My wife is working on one of our newest sites Skinny Me, we’ve been dieting for about two years (small portion diet) and between us have lost about 7-8 stone (we are both at perfect weights now).
The weight loss site is running WordPress with Stallion Responsive with one of the built in Stallion designs and header images (nothing customized yet). My wife wants to use a larger image at the top, she’s going to create a 1000px by 288px image that completely replaces the top header area, the new header image will include the name of the site (Skinny Me) in fancy text and I guess some graphics to make it pretty.
She will make the image and I’ll go set it up: it’s easy to do, about a dozen clicks of the mouse, will take me a couple of minutes to make the design change. That’s the power of WordPress with a decent theme.
How to Write Website Content that Generates Traffic
Like I said we lost weight on a small portions diet (basically eating less), surprisingly “Small Portion Diet” is NOT a high traffic Google SERP it only has around 210 searches a month! In the weight loss niche diet SERPs are HUGE traffic: “Low Carb Diet” 135,000 searches a month.
Eating less (consuming less energy than you use in a day) is the only safe long term way to loose and maintain a healthy weight, but most of the weight loss niche SERPs are about fad diets and celebrity diets. There’s only so many articles you can write about a small portion diet (and it’s low traffic), so my wife has researched and wrote about other diets like this article: Sugar Free Diet: 18,100 searches a month, so more people will search for this type of diet than the diets that actually work
You can follow a smaller portion diet without cutting out sugar per se, as we lost weight we naturally progressed to thinking twice about what we ate: if you are going to have a sugary treat on an irregular basis it’s better be a treat you LOVE, not just eat it because it’s there!
Free Keyword Research Tool
This sort of approach to writing articles to fill a site with content that will pull in your niche relevant traffic isn’t that hard. A free tool for determining relevant SERPs is the Google AdWords Keyword Planner, although buying AdWords ads from Google isn’t free, using their keyword research tool is
The AdWords research tool (where I got the month search numbers about diets from) when searching for the word Skegness shows us the highest traffic relevant SERPs to the Skegness Apartments business are:
Even Camping Skegness has more traffic compared to Skegness Apartments.
One approach could be to compare the pros and cons of using a
Skegness Hotel vs a Skegness Apartment
Skegness Caravan vs a Skegness Apartment
Camping Skegness vs a Skegness Apartment
There’s plenty of relevant SERPs that could be the starting point for an article promoting a Skegness holiday let (another relevant SERP).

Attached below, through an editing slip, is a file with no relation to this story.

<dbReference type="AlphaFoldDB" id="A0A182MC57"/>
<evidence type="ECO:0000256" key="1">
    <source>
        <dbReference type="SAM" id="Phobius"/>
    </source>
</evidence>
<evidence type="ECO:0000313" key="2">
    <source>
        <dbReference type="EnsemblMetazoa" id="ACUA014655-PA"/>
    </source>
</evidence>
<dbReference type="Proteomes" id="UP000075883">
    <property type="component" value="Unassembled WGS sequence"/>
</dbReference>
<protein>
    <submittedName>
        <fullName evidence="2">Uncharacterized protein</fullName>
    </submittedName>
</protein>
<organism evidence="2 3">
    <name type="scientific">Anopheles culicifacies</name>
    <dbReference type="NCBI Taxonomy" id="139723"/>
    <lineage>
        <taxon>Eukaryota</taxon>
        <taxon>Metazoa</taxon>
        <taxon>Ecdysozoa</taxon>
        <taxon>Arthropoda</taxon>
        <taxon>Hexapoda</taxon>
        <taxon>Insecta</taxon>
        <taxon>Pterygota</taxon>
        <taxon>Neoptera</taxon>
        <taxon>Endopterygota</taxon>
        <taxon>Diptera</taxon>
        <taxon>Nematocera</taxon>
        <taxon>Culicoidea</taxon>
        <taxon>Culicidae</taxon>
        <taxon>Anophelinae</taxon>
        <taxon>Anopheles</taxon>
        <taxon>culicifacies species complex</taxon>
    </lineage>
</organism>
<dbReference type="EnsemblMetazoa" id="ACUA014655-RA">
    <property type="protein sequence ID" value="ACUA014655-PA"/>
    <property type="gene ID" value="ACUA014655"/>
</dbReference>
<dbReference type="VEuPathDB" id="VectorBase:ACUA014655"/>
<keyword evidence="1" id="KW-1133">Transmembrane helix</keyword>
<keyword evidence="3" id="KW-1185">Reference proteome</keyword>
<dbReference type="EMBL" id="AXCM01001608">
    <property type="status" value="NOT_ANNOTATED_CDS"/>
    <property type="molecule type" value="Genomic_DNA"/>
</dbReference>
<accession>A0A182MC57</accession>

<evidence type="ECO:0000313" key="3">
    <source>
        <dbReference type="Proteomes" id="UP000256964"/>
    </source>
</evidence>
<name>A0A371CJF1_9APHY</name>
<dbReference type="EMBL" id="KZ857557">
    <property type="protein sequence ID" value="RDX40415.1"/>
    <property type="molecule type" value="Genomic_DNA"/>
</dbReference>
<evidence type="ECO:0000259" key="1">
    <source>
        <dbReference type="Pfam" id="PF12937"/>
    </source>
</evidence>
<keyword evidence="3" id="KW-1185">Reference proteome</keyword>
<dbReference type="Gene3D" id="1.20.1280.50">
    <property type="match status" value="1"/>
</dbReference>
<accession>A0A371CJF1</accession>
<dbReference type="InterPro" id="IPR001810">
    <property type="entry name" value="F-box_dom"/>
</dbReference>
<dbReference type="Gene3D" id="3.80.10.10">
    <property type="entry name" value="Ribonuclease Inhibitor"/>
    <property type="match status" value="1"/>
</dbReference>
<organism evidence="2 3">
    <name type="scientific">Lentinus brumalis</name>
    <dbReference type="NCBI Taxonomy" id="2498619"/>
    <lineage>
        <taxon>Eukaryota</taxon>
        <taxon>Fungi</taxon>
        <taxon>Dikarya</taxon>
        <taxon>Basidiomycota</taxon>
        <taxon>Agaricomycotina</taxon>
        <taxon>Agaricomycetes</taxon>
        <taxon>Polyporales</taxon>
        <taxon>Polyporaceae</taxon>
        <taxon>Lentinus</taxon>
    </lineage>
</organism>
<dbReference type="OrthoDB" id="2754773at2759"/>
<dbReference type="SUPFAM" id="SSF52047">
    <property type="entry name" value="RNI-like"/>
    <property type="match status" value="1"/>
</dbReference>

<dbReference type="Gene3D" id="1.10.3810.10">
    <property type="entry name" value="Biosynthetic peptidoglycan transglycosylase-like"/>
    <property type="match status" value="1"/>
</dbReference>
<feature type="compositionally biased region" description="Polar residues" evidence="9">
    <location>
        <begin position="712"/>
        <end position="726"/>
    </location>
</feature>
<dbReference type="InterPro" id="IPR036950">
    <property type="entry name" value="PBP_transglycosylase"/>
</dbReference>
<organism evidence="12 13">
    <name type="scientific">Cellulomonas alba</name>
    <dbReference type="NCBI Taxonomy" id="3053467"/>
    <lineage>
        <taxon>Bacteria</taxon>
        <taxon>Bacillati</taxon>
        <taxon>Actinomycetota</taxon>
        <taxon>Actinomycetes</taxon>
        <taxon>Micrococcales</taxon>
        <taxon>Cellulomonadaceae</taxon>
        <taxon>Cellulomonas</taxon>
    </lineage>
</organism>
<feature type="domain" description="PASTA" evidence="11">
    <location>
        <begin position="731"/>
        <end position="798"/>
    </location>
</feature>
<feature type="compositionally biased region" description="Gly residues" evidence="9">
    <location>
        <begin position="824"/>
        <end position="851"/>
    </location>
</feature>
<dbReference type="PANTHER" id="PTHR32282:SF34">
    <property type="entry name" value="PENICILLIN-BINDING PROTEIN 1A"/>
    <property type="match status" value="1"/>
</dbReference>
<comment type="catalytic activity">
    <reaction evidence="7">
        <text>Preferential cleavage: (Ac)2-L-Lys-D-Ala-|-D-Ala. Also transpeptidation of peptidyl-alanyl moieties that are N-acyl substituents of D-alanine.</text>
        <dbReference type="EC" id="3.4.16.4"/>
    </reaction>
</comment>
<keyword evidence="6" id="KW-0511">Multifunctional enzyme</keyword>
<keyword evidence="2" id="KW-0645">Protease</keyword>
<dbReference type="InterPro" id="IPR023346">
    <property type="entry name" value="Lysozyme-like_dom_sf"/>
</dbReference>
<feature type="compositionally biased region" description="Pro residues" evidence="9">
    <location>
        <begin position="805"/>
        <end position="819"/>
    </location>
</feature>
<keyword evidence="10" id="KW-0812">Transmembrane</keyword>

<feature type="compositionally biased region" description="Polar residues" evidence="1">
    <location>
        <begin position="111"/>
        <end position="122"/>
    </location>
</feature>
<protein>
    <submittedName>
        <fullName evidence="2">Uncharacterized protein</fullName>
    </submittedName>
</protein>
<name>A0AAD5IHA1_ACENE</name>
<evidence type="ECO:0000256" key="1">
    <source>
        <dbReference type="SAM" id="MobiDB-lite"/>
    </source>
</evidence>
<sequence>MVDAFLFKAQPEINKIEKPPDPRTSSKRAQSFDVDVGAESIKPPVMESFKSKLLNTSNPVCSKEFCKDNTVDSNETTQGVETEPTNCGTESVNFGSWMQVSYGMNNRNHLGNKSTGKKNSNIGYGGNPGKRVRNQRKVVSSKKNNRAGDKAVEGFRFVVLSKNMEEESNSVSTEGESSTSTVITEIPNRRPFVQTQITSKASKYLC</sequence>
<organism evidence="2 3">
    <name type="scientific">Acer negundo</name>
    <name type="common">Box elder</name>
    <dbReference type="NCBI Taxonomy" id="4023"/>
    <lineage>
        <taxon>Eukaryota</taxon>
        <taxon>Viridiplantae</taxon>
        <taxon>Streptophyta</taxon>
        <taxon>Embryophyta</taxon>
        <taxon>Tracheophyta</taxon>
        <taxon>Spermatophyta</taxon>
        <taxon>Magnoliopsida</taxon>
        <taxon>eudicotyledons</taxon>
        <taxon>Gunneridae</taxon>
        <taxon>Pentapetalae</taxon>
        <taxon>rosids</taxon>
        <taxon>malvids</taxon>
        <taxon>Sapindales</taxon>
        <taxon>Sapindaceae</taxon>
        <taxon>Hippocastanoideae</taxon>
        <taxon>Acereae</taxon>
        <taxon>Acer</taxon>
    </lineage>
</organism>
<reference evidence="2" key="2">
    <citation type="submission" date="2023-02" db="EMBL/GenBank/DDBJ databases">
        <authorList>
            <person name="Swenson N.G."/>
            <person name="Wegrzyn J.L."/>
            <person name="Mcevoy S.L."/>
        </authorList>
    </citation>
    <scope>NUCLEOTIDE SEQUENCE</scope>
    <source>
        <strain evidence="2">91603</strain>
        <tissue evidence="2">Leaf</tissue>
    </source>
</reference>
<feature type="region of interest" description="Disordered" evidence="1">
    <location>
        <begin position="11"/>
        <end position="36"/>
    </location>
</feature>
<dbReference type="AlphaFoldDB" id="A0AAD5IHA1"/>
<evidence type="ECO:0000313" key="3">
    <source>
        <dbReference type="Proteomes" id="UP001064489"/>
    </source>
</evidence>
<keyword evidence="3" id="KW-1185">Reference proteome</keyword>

To put things into perspective the actual Google search “Skegness Apartments” generates around 110 visitors a month (that’s not a lot).
Google search “Skegness Hotel” generates around 590 visitors a month and there’s thousands of other relevant searches like Royal Hotel Skegness, Southview Hotel Skegness etc…
These are not enormous traffic figures, but local search results tend not to be which is why you have to target as many as possible, currently the apartments site is targeting only ONE SERP!
How to Generate Search Engine Traffic
Would you consider Skegness Hotels as a direct competitor to Skegness Apartments?
If not adding information about similar businesses, directing potential Skegness holiday makers to good local hotels if they aren’t looking for a self contained apartment can generate relevant traffic. They might find your site looking for a Skegness Royal Hotel Review (a popular Skegness hotel) and decide to rent one of your apartments instead. If you don’t target similar business SERPs you wouldn’t see most of those visitors anyway, if your service is good persuade the visitor to try you instead.
I’d create a new WordPress Post for each of the self contained apartments and target a different set of SERPs for each.
The Avon property has 7 apartments, that’s 7 WordPress posts, target each at a different set of search phrases. One could be targeting Skegness Holiday Flats (110 searches a month), another Holiday Flats Skegness (210 searches a month), another Holiday Apartments Skegness (140 searches a month) etc… do the keyword research to find more with relevant traffic.
I’d take photos of each apartment (and views) and add them to the posts, on each post I’d also include an inspirational image related to Skegness: whatever your visitors tend to do while here, on a Skegness golf course for example if golfers are your customers.
I’d add the prices for each apartment so your visitors have a self contained webpage with all the basic information they need with the ability to contact you via a contact form (could use the WordPress comments for basic queries), email address, postal address, phone number etc… I’d also add when the apartments are available (that will require regular updates), will save your potential customers time if they know a flat isn’t available on July 1st for example and save them time. By linking all 7 apartment posts together when one isn’t available on a particular date direct them to the other 6 (and your other location).
If that was my one and only business site and it was important I’d expect to have at least a hundred articles added within a year and continue to add more year on year.
It’s a lot of work, but that’s business
I enjoyed creating this article, been a while since I wrote this sort of detailed break down for an ‘SEO client’ (used to write emails like this all the time for SEO clients). Hopefully it will help lots of small business owners as I’ve tried to keep the information as general as possible whilst still being specific.